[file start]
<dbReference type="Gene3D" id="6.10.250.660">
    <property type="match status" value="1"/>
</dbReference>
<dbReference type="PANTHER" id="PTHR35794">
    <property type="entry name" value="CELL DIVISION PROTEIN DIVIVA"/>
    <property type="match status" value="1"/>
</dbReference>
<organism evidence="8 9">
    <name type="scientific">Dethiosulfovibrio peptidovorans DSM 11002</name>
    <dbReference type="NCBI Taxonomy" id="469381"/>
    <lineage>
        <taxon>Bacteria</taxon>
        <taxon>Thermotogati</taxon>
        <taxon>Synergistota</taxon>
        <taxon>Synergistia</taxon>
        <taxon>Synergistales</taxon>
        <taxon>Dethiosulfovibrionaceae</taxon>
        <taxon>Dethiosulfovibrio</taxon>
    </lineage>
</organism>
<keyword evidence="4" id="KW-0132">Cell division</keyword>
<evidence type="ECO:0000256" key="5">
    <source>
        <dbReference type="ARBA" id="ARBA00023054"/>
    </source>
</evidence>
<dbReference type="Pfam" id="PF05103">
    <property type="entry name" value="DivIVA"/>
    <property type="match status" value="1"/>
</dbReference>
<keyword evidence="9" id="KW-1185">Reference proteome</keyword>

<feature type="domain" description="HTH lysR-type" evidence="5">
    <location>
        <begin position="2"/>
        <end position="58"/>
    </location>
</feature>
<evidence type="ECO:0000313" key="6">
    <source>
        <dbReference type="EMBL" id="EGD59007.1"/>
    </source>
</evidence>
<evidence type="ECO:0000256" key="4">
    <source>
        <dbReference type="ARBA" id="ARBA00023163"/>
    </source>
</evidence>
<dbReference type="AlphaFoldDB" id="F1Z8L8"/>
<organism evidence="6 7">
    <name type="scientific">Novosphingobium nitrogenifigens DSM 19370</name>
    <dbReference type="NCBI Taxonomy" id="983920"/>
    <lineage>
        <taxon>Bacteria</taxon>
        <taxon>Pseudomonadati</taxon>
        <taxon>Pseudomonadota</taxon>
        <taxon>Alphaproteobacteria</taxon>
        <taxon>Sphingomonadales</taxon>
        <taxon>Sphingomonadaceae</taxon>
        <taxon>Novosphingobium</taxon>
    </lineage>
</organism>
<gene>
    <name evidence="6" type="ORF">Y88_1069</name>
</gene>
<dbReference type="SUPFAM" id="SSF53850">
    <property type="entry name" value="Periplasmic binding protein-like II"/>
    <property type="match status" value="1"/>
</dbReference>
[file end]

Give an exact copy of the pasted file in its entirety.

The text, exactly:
<dbReference type="Gene3D" id="6.10.250.660">
    <property type="match status" value="1"/>
</dbReference>
<dbReference type="PANTHER" id="PTHR35794">
    <property type="entry name" value="CELL DIVISION PROTEIN DIVIVA"/>
    <property type="match status" value="1"/>
</dbReference>
<organism evidence="8 9">
    <name type="scientific">Dethiosulfovibrio peptidovorans DSM 11002</name>
    <dbReference type="NCBI Taxonomy" id="469381"/>
    <lineage>
        <taxon>Bacteria</taxon>
        <taxon>Thermotogati</taxon>
        <taxon>Synergistota</taxon>
        <taxon>Synergistia</taxon>
        <taxon>Synergistales</taxon>
        <taxon>Dethiosulfovibrionaceae</taxon>
        <taxon>Dethiosulfovibrio</taxon>
    </lineage>
</organism>
<keyword evidence="4" id="KW-0132">Cell division</keyword>
<evidence type="ECO:0000256" key="5">
    <source>
        <dbReference type="ARBA" id="ARBA00023054"/>
    </source>
</evidence>
<dbReference type="Pfam" id="PF05103">
    <property type="entry name" value="DivIVA"/>
    <property type="match status" value="1"/>
</dbReference>
<keyword evidence="9" id="KW-1185">Reference proteome</keyword>

<feature type="domain" description="HTH lysR-type" evidence="5">
    <location>
        <begin position="2"/>
        <end position="58"/>
    </location>
</feature>
<evidence type="ECO:0000313" key="6">
    <source>
        <dbReference type="EMBL" id="EGD59007.1"/>
    </source>
</evidence>
<evidence type="ECO:0000256" key="4">
    <source>
        <dbReference type="ARBA" id="ARBA00023163"/>
    </source>
</evidence>
<dbReference type="AlphaFoldDB" id="F1Z8L8"/>
<organism evidence="6 7">
    <name type="scientific">Novosphingobium nitrogenifigens DSM 19370</name>
    <dbReference type="NCBI Taxonomy" id="983920"/>
    <lineage>
        <taxon>Bacteria</taxon>
        <taxon>Pseudomonadati</taxon>
        <taxon>Pseudomonadota</taxon>
        <taxon>Alphaproteobacteria</taxon>
        <taxon>Sphingomonadales</taxon>
        <taxon>Sphingomonadaceae</taxon>
        <taxon>Novosphingobium</taxon>
    </lineage>
</organism>
<gene>
    <name evidence="6" type="ORF">Y88_1069</name>
</gene>
<dbReference type="SUPFAM" id="SSF53850">
    <property type="entry name" value="Periplasmic binding protein-like II"/>
    <property type="match status" value="1"/>
</dbReference>